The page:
Being Bipolar

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I guess it’s that time.  I’m going to admit that I’m bipolar.  And I fight it . . . on a daily basis.  I don’t really keep it a secret in my life.  I would spend way more energy hiding it than I would be able to spend coping with it.

The good thing about a bipolar diagnosis (at least for me) was that it was finally the RIGHT diagnosis.

Not long after The Boy was born, it became obvious that I was suffering from sort of mental illness.  Looking back, I think it’s really been for most of my life.  But, a family doctor pegged it as anxiety (GAD – General Anxiety Disorder) and the path to eventually being labeled as bipolar began.

I went years with the GAD diagnosis.  We were constantly adjusting my meds.  It seemed like something would work for a while (I think the longest time was about a year) and then was no longer effective.

Finally, the straw broke the camel’s back.  Another family physician had changed my meds and then she went on vacation.  Unfortunately, I went off the rails.  After a big fight with The Hubby, I stormed off to clear my mind.  This wasn’t unusual for me.  What happened though shed some light.  I was sitting at the pond behind our house.  I became convinced the pond was whispering to me.  It kept telling me that I should just swim out to the middle, let go and all of the pain would go away.

Fully clothed, I went to the spot that I was convinced the pond wanted me to go to and slowly walked in.  Once I got to the drop off point, I swam to the middle of the pond.  At that time of year, the water was pretty cool.  I stopped swimming.  I was so relieved that all of the stress of life would wash away.  Fortunately, it is very hard to drown yourself on purpose.  Seems kind of ironic when you hear of all of the accidental drowning deaths that happen.

I managed to swim back to shore, go home, change my clothes and go to bed.  I had been gone for several hours.

The next evening, The Hubby wanted to know what had happened.  He knew something was wrong.  I confessed to him the whole episode.  I didn’t know it was an episode at the time.  It had made perfect sense that the pond had whispered promises to me.

A friend of the family (who is a doctor) was called first thing in the morning.  He was in California but took the call and helped The Hubby (and friends) decide what to do next even though I wasn’t his patient.  He only knew me on a social basis.

His thought was that the change in meds had made me suicidal.  I stopped those meds and he made room in his appointment calendar as soon as he got back.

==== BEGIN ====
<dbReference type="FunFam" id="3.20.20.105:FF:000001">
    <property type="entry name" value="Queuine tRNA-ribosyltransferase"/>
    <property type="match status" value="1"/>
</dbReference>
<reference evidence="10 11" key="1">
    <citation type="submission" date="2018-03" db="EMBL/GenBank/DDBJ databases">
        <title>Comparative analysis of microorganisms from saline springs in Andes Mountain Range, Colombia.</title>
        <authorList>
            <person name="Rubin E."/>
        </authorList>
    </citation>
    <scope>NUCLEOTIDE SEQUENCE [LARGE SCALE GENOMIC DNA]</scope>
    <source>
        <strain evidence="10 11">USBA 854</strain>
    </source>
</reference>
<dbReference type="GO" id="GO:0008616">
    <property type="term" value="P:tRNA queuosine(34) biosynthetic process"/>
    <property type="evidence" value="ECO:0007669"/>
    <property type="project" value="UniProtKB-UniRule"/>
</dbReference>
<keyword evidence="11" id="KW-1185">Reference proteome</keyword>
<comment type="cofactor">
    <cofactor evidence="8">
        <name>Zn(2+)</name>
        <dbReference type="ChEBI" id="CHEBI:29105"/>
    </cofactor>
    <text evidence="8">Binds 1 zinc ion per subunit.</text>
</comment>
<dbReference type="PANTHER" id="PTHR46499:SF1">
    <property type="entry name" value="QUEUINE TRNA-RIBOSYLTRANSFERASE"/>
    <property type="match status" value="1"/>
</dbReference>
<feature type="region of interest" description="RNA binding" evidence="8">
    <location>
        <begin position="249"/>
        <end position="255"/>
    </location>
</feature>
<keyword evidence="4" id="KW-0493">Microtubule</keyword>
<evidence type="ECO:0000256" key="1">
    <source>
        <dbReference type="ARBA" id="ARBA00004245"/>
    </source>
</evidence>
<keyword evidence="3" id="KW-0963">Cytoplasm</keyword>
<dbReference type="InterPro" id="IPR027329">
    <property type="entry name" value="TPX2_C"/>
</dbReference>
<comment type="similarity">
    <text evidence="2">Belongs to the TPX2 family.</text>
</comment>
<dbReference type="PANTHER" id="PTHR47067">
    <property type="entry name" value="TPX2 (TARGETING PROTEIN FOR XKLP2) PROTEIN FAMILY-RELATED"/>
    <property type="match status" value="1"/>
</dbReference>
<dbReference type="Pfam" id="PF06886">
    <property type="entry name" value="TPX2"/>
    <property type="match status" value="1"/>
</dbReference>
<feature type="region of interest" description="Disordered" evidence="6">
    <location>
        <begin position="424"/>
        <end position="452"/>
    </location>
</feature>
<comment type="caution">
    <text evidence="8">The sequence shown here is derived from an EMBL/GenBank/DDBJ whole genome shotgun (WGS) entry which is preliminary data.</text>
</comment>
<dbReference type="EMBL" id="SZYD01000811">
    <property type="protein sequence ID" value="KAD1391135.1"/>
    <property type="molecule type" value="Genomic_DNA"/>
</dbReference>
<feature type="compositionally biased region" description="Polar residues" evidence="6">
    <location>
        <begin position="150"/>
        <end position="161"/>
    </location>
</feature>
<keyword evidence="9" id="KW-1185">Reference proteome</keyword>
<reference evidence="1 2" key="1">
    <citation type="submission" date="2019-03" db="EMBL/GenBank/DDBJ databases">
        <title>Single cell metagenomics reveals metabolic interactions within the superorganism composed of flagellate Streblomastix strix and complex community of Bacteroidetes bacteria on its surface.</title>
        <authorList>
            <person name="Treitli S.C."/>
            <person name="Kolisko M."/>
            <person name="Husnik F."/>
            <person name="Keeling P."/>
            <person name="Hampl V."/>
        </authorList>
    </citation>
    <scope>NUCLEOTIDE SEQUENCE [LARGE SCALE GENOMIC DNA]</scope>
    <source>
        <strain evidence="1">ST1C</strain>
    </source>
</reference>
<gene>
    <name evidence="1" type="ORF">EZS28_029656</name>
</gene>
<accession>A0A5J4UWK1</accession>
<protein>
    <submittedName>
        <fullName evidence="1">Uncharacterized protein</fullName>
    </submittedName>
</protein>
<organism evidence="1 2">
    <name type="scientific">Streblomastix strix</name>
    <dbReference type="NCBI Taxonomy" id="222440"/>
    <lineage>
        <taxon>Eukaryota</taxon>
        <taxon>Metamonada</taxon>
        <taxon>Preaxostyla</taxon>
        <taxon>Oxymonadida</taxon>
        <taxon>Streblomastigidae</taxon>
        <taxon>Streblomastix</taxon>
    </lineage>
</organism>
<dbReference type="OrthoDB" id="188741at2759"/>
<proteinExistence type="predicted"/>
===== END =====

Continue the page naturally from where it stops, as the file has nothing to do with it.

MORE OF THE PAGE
After a long interview (and he is a general physician, not a mental health one) he told me that he was fairly certain that I was bipolar.  He explained the different kinds, which one he thought I was and gave me his frame of reference for his thoughts.  He sent me immediately to a psychiatric nurse.

Once I had met with her, a diagnosis was confirmed.  I am bipolar with major depressive disorder.  You see, even though I have anxiety and have the manic periods, I wasn’t being treated with the right combo of meds because nobody (including me) was catching the depression.

I’d like to say everything has been unicorns and rainbows since then.  But, they haven’t been.  Changes in meds or very stressful situations seem to aggravate the whole bipolar issue.  I’ve had an actual suicide attempt since my diagnosis.  I don’t count the pond episode as one because it wasn’t a rational thought process.  I didn’t want to end my life . . . I was hallucinating.

Back the suicide attempt.  Having read enough about attempts, and not wanting mine to be a failed attempt, I decided that I would take as many of one of my prescriptions as I could.  I planned it out over several hours.  I didn’t want to throw up any of the pills and abort the effort.

At some point later (much later) in the day, it became obvious to family members that I was missing.  An informal search party found me way back in the woods on our property . . . in my bra and underwear.  I still don’t know why I was in the woods or not fully dressed.

This resulted in an involuntary stay in a mental health facility.  Having all of your personal freedoms taken away really sucks.  Also, not being allowed to be alone for some time after leaving the facility really sucks.

I do have to say that the bipolar diagnosis really did change the quality of my life . . . for the better.  And thanks to caring and observant friends and family, I live a mostly normal life . . . as long as I stay on my meds.

Peace, Love & Better Living Through Chemistry

Hoosier Barn Chick

 

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